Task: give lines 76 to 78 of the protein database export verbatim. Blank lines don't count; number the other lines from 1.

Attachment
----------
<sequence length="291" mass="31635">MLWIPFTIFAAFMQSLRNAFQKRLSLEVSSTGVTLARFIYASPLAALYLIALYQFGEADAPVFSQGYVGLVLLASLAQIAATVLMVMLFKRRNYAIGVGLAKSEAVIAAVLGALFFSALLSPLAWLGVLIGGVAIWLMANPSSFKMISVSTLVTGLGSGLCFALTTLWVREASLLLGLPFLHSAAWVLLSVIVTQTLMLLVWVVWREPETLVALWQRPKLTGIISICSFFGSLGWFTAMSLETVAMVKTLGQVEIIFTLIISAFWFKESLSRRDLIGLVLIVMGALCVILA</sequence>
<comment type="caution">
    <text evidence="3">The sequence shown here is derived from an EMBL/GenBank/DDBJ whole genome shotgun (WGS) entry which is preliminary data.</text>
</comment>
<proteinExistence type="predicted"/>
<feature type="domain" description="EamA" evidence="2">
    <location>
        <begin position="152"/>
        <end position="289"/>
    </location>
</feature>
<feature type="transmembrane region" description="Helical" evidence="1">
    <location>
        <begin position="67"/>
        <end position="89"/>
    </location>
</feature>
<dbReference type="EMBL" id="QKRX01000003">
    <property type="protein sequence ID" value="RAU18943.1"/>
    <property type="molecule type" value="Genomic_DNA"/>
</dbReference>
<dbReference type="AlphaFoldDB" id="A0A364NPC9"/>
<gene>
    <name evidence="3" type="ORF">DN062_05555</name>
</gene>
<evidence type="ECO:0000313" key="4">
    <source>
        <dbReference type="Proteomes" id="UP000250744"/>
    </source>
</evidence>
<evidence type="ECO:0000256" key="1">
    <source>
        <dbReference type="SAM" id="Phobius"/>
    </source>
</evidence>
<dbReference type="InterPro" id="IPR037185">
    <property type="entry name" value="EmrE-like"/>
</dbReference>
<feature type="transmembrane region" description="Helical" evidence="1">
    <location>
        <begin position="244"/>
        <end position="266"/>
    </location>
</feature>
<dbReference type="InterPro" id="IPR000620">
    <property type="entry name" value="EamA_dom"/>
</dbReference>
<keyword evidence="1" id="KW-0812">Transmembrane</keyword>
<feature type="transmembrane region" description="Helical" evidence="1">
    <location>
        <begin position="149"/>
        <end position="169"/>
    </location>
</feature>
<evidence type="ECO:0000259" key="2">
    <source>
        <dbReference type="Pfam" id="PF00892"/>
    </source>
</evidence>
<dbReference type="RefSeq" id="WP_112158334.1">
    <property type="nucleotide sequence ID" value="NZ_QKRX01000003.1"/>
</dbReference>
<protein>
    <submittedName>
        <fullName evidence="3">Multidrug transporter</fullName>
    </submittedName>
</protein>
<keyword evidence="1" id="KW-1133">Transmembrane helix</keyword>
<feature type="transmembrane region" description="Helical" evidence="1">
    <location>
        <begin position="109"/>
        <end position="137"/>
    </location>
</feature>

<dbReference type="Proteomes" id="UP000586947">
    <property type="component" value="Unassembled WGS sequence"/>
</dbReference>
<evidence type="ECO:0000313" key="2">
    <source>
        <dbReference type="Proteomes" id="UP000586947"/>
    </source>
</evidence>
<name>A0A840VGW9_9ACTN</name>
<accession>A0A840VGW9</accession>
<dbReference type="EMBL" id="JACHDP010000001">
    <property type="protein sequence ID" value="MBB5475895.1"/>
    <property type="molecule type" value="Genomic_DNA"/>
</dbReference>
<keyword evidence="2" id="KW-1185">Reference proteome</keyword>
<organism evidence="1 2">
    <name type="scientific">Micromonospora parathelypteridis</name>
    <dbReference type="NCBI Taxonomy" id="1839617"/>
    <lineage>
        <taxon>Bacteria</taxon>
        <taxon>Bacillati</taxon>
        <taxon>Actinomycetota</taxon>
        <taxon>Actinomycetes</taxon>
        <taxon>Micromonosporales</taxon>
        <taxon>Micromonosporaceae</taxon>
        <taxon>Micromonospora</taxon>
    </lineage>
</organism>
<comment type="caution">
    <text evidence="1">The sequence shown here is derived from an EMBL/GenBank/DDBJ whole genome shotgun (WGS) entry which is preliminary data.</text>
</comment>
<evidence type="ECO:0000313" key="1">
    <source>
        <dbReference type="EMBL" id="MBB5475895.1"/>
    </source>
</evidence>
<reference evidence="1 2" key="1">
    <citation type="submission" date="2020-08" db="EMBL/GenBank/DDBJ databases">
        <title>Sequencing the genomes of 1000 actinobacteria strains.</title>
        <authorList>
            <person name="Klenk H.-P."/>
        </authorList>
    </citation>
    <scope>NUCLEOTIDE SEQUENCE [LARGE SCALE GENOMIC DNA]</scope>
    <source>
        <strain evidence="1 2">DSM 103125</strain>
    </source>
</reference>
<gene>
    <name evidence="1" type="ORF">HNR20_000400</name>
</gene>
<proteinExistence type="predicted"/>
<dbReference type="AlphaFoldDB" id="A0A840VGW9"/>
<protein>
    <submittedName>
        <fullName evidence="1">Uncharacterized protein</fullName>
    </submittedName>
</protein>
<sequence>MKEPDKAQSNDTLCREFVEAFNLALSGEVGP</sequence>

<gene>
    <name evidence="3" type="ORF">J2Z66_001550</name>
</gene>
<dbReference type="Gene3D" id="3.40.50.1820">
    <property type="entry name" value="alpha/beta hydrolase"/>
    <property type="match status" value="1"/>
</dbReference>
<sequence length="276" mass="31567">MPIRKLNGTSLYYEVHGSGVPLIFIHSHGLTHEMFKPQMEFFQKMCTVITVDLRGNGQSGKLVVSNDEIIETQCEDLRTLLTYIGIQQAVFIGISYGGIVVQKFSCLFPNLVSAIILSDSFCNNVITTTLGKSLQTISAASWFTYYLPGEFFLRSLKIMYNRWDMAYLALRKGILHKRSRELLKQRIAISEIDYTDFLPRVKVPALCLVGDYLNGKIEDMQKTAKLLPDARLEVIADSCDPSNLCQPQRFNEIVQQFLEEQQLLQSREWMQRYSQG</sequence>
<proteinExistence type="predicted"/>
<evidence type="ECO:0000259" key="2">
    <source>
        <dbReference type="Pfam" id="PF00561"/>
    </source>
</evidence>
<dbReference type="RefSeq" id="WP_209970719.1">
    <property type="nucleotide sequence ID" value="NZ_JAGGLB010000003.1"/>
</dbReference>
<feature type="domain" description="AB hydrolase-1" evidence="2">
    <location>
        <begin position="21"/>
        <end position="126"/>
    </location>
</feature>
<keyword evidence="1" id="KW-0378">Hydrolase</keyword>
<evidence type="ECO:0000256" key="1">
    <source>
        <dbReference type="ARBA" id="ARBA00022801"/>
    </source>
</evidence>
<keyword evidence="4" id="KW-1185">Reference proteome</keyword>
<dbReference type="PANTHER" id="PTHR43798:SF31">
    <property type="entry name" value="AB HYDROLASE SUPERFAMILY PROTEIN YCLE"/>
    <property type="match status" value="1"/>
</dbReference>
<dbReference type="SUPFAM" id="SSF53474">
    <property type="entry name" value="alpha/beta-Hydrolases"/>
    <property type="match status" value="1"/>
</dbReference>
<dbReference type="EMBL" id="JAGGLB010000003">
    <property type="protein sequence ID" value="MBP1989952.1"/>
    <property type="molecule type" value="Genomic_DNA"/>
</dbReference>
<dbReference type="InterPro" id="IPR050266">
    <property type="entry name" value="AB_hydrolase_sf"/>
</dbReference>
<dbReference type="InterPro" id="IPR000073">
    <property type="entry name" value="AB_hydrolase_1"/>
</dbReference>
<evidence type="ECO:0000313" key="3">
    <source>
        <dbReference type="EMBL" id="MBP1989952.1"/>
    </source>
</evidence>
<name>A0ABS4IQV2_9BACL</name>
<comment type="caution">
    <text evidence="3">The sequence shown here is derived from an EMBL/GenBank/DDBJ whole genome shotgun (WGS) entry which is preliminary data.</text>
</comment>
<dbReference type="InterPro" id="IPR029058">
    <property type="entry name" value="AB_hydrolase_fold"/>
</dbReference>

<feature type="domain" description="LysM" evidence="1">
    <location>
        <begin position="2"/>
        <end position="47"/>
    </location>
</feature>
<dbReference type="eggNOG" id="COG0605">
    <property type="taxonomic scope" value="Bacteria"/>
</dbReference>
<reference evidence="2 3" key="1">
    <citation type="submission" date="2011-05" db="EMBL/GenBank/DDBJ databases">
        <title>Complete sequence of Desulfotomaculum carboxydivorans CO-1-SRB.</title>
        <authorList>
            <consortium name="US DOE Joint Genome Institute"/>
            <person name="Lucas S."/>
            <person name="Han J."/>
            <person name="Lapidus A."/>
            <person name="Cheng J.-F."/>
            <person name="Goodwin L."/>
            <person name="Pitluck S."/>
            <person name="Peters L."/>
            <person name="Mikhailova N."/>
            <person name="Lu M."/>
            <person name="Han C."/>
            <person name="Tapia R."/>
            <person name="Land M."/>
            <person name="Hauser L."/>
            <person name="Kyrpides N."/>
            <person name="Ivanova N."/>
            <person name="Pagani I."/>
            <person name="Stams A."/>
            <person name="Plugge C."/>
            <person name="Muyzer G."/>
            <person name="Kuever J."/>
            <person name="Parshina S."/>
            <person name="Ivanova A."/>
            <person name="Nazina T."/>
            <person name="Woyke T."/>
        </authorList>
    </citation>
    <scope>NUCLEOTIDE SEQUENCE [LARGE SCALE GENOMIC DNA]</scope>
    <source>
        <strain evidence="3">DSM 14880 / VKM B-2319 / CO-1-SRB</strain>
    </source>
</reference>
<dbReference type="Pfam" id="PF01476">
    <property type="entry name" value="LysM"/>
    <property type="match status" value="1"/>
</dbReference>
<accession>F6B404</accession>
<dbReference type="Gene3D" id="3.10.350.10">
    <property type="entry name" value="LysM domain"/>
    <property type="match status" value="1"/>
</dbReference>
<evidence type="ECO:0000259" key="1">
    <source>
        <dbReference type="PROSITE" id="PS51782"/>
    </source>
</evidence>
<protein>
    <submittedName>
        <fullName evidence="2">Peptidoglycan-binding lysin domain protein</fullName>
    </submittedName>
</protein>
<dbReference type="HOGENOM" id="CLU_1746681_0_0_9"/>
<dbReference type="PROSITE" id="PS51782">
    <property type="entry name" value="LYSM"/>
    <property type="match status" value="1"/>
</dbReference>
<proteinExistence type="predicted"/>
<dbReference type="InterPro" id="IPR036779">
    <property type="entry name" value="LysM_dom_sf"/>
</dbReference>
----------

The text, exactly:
    <property type="component" value="Unassembled WGS sequence"/>
</dbReference>
<evidence type="ECO:0000313" key="2">